Mitch McConnell, the senate Republican leader, said the bill would need to be "dramatically different" from the one that the House of Representatives passed last week but insisted Republicans were not stalling the bill.
"We're not trying to prevent a package from passing. We're trying to reform it," he told journalists on Monday.
"We need to make sure that we're not borrowing money to spend on projects that are not going to stimulate the economy," he added, voicing Republican complaints the bill contains too much spending on programmes supported by Democrats.
John McCain, the former Republican presidential candidate defeated by Obama, also told CBS News: "There's too much spending, too much unnecessary spending, not the right kind of tax cuts and no endgame."
Al Jazeera's Rob Reynolds in Washington says there is particular controversy over a "Buy American" provision in the bill which would require all iron, steel and other materials used in construction projects to be US-made.
This has led to some politicians expressing concerns that other nations such as China and India could retaliate over what they see as protectionism, and Obama has reportedly said he would take the issue into consideration, our correspondent adds.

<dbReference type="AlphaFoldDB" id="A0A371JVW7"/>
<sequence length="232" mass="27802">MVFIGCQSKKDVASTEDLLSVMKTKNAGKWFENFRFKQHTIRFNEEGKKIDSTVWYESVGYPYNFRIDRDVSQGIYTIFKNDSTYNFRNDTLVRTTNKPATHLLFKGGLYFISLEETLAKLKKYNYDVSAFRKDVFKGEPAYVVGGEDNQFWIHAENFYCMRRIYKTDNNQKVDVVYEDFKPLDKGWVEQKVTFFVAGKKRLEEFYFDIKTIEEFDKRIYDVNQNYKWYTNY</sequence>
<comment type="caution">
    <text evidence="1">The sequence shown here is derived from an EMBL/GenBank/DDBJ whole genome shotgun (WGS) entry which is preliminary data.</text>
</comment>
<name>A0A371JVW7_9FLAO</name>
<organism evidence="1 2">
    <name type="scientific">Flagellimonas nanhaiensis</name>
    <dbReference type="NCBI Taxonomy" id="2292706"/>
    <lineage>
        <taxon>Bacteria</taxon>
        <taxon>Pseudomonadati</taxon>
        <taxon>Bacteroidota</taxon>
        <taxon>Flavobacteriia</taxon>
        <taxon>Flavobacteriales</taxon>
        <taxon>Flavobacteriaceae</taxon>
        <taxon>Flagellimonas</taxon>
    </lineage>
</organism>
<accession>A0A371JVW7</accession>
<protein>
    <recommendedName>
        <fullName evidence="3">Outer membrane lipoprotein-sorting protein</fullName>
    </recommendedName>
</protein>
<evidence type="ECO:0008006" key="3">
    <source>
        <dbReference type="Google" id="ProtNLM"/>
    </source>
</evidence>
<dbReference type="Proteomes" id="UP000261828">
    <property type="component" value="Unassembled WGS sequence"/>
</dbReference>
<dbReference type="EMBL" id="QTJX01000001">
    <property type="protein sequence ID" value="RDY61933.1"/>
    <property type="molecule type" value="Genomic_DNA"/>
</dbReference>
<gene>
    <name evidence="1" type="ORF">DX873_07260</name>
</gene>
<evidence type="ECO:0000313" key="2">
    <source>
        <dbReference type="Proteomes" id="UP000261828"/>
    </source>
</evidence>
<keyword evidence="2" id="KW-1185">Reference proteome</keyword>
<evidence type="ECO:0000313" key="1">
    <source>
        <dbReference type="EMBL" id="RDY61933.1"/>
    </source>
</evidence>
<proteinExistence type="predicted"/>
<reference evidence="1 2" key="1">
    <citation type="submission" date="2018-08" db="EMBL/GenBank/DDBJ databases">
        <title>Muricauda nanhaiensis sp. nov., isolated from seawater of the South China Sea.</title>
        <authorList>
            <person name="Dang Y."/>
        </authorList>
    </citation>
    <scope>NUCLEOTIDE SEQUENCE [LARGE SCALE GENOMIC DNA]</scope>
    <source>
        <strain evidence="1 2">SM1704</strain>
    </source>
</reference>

Obama also said on Monday he was setting up a board that would review the spending of the funds contained in the stimulus package, the Associated Press news agency reported.
Obama also held a fresh round of talks with congressional leaders on Monday to try and avoid deadlock over the measures.
"The thing I want all of them [members of congress] to remember, and the thing I am thinking of every single day, is the thousands of people being laid off from their jobs right now," he said in an interview with the NBC television network.
"They can't afford politics as usual and old habits are hard to break, but now is the time to break them because we have an urgent situation."
Democrats hold a majority in the senate, but do not have the 60 seats needed to overcome a "filibuster", a parliamentary stalling move that would stop the plan from going to a vote.
Every Republican legislator voted against the bill in the House, amid concerns that the package included too little in tax cuts and too much in spending.
They said the plan would burden the government with new budget obligations and contains funds for non-relevant items.
One such item, such as $75 million for smoking prevention programmes, has already been dropped and Robert Gibbs, the White House press secretary, said the remaining items that have drawn criticism amount to less than one per cent of the entire package.
Debate over the package has continued. A US government report last week showed that in the last three months of 2008 the national economy declined 3.8 per cent, marking its worst contraction in 25 years.
The rate could accelerate to five per cent in 2009.
Obama also said on Monday that some US banks could still go out of business after the subprime mortgage crisis and global financial turmoil.
"It is likely that the banks have not fully acknowledged all the losses that they're going to experience. They're going to have to write down those losses. And some banks won't make it,'' Obama told NBC television.